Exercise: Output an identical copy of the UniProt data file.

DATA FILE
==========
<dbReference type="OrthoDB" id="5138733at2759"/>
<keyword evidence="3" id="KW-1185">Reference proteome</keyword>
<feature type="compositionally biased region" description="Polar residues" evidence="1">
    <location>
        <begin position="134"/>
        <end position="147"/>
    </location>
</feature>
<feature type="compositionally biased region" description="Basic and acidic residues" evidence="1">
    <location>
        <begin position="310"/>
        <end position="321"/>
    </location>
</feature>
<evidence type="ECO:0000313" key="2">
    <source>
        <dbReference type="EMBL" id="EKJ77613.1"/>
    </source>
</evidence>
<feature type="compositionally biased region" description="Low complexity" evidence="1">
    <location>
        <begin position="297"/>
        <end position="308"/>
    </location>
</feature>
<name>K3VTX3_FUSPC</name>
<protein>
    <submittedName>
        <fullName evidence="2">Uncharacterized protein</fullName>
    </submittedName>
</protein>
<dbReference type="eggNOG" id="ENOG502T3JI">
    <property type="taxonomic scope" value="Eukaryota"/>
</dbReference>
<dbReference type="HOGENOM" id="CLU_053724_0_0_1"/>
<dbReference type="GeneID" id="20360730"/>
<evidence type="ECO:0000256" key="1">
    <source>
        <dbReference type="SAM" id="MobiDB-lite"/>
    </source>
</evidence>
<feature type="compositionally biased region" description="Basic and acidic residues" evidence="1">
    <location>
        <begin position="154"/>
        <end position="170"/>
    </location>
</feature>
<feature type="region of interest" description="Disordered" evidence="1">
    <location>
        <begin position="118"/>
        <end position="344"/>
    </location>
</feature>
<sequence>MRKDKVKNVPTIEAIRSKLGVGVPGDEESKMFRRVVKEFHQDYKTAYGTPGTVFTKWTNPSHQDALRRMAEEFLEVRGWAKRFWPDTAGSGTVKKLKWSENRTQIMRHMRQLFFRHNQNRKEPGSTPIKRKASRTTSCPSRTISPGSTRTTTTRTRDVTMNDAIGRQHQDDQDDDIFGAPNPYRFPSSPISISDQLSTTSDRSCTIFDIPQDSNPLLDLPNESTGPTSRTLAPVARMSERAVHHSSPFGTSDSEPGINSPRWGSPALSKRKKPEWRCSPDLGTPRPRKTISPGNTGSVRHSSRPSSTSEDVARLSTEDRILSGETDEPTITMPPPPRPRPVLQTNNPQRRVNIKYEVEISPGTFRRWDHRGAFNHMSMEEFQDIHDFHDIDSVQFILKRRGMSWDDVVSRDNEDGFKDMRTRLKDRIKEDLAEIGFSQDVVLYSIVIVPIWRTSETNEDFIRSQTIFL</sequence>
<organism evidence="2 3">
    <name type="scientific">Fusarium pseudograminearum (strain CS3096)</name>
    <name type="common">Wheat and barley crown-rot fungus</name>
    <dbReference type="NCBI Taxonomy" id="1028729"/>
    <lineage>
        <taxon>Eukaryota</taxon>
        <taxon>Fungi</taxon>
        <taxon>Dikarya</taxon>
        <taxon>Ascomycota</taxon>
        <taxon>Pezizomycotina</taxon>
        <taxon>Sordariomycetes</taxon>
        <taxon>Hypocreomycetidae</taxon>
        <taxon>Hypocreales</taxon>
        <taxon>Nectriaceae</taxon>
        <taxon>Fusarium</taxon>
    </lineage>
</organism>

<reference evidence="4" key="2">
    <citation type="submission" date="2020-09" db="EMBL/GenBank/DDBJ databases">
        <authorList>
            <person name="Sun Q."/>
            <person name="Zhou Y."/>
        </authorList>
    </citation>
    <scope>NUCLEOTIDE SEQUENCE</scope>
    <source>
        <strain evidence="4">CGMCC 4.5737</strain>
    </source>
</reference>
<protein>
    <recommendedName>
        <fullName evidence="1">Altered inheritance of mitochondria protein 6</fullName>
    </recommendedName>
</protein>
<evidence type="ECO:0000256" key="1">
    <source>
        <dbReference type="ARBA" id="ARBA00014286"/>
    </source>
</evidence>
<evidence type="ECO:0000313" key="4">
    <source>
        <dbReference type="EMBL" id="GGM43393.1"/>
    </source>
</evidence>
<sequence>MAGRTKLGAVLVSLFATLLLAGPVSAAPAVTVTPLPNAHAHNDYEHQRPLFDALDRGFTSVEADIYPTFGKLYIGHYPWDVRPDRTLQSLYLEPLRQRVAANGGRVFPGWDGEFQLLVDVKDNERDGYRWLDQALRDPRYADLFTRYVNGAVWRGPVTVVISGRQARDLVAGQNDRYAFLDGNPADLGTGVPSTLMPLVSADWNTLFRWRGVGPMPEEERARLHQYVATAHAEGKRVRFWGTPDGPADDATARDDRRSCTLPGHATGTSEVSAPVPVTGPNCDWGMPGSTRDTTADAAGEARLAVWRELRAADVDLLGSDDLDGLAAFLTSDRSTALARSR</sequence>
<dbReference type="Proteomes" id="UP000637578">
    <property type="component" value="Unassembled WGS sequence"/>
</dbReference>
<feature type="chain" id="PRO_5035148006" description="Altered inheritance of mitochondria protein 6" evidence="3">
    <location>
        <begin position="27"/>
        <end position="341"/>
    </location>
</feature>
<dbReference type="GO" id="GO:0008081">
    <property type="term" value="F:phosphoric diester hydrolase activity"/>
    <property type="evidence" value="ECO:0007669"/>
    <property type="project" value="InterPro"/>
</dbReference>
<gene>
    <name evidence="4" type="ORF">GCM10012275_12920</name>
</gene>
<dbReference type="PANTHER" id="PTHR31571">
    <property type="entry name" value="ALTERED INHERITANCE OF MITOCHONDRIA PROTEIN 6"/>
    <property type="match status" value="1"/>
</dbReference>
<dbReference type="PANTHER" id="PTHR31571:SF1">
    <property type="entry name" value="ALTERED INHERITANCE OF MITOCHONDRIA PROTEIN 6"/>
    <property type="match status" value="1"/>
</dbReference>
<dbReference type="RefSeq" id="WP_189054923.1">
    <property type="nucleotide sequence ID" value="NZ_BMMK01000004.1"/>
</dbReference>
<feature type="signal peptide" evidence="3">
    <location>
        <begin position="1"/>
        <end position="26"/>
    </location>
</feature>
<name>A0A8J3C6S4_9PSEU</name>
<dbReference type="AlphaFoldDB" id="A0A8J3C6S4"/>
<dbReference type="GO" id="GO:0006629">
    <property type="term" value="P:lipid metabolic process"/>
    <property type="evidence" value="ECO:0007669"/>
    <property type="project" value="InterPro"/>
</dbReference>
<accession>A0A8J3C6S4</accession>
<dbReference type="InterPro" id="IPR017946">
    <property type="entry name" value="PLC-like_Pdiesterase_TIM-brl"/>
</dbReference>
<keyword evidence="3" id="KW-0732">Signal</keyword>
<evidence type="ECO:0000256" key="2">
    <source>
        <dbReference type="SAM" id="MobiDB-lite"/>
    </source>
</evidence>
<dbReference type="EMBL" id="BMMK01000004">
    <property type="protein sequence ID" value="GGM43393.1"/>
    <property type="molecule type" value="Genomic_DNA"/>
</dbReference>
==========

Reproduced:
<dbReference type="OrthoDB" id="5138733at2759"/>
<keyword evidence="3" id="KW-1185">Reference proteome</keyword>
<feature type="compositionally biased region" description="Polar residues" evidence="1">
    <location>
        <begin position="134"/>
        <end position="147"/>
    </location>
</feature>
<feature type="compositionally biased region" description="Basic and acidic residues" evidence="1">
    <location>
        <begin position="310"/>
        <end position="321"/>
    </location>
</feature>
<evidence type="ECO:0000313" key="2">
    <source>
        <dbReference type="EMBL" id="EKJ77613.1"/>
    </source>
</evidence>
<feature type="compositionally biased region" description="Low complexity" evidence="1">
    <location>
        <begin position="297"/>
        <end position="308"/>
    </location>
</feature>
<name>K3VTX3_FUSPC</name>
<protein>
    <submittedName>
        <fullName evidence="2">Uncharacterized protein</fullName>
    </submittedName>
</protein>
<dbReference type="eggNOG" id="ENOG502T3JI">
    <property type="taxonomic scope" value="Eukaryota"/>
</dbReference>
<dbReference type="HOGENOM" id="CLU_053724_0_0_1"/>
<dbReference type="GeneID" id="20360730"/>
<evidence type="ECO:0000256" key="1">
    <source>
        <dbReference type="SAM" id="MobiDB-lite"/>
    </source>
</evidence>
<feature type="compositionally biased region" description="Basic and acidic residues" evidence="1">
    <location>
        <begin position="154"/>
        <end position="170"/>
    </location>
</feature>
<feature type="region of interest" description="Disordered" evidence="1">
    <location>
        <begin position="118"/>
        <end position="344"/>
    </location>
</feature>
<sequence>MRKDKVKNVPTIEAIRSKLGVGVPGDEESKMFRRVVKEFHQDYKTAYGTPGTVFTKWTNPSHQDALRRMAEEFLEVRGWAKRFWPDTAGSGTVKKLKWSENRTQIMRHMRQLFFRHNQNRKEPGSTPIKRKASRTTSCPSRTISPGSTRTTTTRTRDVTMNDAIGRQHQDDQDDDIFGAPNPYRFPSSPISISDQLSTTSDRSCTIFDIPQDSNPLLDLPNESTGPTSRTLAPVARMSERAVHHSSPFGTSDSEPGINSPRWGSPALSKRKKPEWRCSPDLGTPRPRKTISPGNTGSVRHSSRPSSTSEDVARLSTEDRILSGETDEPTITMPPPPRPRPVLQTNNPQRRVNIKYEVEISPGTFRRWDHRGAFNHMSMEEFQDIHDFHDIDSVQFILKRRGMSWDDVVSRDNEDGFKDMRTRLKDRIKEDLAEIGFSQDVVLYSIVIVPIWRTSETNEDFIRSQTIFL</sequence>
<organism evidence="2 3">
    <name type="scientific">Fusarium pseudograminearum (strain CS3096)</name>
    <name type="common">Wheat and barley crown-rot fungus</name>
    <dbReference type="NCBI Taxonomy" id="1028729"/>
    <lineage>
        <taxon>Eukaryota</taxon>
        <taxon>Fungi</taxon>
        <taxon>Dikarya</taxon>
        <taxon>Ascomycota</taxon>
        <taxon>Pezizomycotina</taxon>
        <taxon>Sordariomycetes</taxon>
        <taxon>Hypocreomycetidae</taxon>
        <taxon>Hypocreales</taxon>
        <taxon>Nectriaceae</taxon>
        <taxon>Fusarium</taxon>
    </lineage>
</organism>

<reference evidence="4" key="2">
    <citation type="submission" date="2020-09" db="EMBL/GenBank/DDBJ databases">
        <authorList>
            <person name="Sun Q."/>
            <person name="Zhou Y."/>
        </authorList>
    </citation>
    <scope>NUCLEOTIDE SEQUENCE</scope>
    <source>
        <strain evidence="4">CGMCC 4.5737</strain>
    </source>
</reference>
<protein>
    <recommendedName>
        <fullName evidence="1">Altered inheritance of mitochondria protein 6</fullName>
    </recommendedName>
</protein>
<evidence type="ECO:0000256" key="1">
    <source>
        <dbReference type="ARBA" id="ARBA00014286"/>
    </source>
</evidence>
<evidence type="ECO:0000313" key="4">
    <source>
        <dbReference type="EMBL" id="GGM43393.1"/>
    </source>
</evidence>
<sequence>MAGRTKLGAVLVSLFATLLLAGPVSAAPAVTVTPLPNAHAHNDYEHQRPLFDALDRGFTSVEADIYPTFGKLYIGHYPWDVRPDRTLQSLYLEPLRQRVAANGGRVFPGWDGEFQLLVDVKDNERDGYRWLDQALRDPRYADLFTRYVNGAVWRGPVTVVISGRQARDLVAGQNDRYAFLDGNPADLGTGVPSTLMPLVSADWNTLFRWRGVGPMPEEERARLHQYVATAHAEGKRVRFWGTPDGPADDATARDDRRSCTLPGHATGTSEVSAPVPVTGPNCDWGMPGSTRDTTADAAGEARLAVWRELRAADVDLLGSDDLDGLAAFLTSDRSTALARSR</sequence>
<dbReference type="Proteomes" id="UP000637578">
    <property type="component" value="Unassembled WGS sequence"/>
</dbReference>
<feature type="chain" id="PRO_5035148006" description="Altered inheritance of mitochondria protein 6" evidence="3">
    <location>
        <begin position="27"/>
        <end position="341"/>
    </location>
</feature>
<dbReference type="GO" id="GO:0008081">
    <property type="term" value="F:phosphoric diester hydrolase activity"/>
    <property type="evidence" value="ECO:0007669"/>
    <property type="project" value="InterPro"/>
</dbReference>
<gene>
    <name evidence="4" type="ORF">GCM10012275_12920</name>
</gene>
<dbReference type="PANTHER" id="PTHR31571">
    <property type="entry name" value="ALTERED INHERITANCE OF MITOCHONDRIA PROTEIN 6"/>
    <property type="match status" value="1"/>
</dbReference>
<dbReference type="PANTHER" id="PTHR31571:SF1">
    <property type="entry name" value="ALTERED INHERITANCE OF MITOCHONDRIA PROTEIN 6"/>
    <property type="match status" value="1"/>
</dbReference>
<dbReference type="RefSeq" id="WP_189054923.1">
    <property type="nucleotide sequence ID" value="NZ_BMMK01000004.1"/>
</dbReference>
<feature type="signal peptide" evidence="3">
    <location>
        <begin position="1"/>
        <end position="26"/>
    </location>
</feature>
<name>A0A8J3C6S4_9PSEU</name>
<dbReference type="AlphaFoldDB" id="A0A8J3C6S4"/>
<dbReference type="GO" id="GO:0006629">
    <property type="term" value="P:lipid metabolic process"/>
    <property type="evidence" value="ECO:0007669"/>
    <property type="project" value="InterPro"/>
</dbReference>
<accession>A0A8J3C6S4</accession>
<dbReference type="InterPro" id="IPR017946">
    <property type="entry name" value="PLC-like_Pdiesterase_TIM-brl"/>
</dbReference>
<keyword evidence="3" id="KW-0732">Signal</keyword>
<evidence type="ECO:0000256" key="2">
    <source>
        <dbReference type="SAM" id="MobiDB-lite"/>
    </source>
</evidence>
<dbReference type="EMBL" id="BMMK01000004">
    <property type="protein sequence ID" value="GGM43393.1"/>
    <property type="molecule type" value="Genomic_DNA"/>
</dbReference>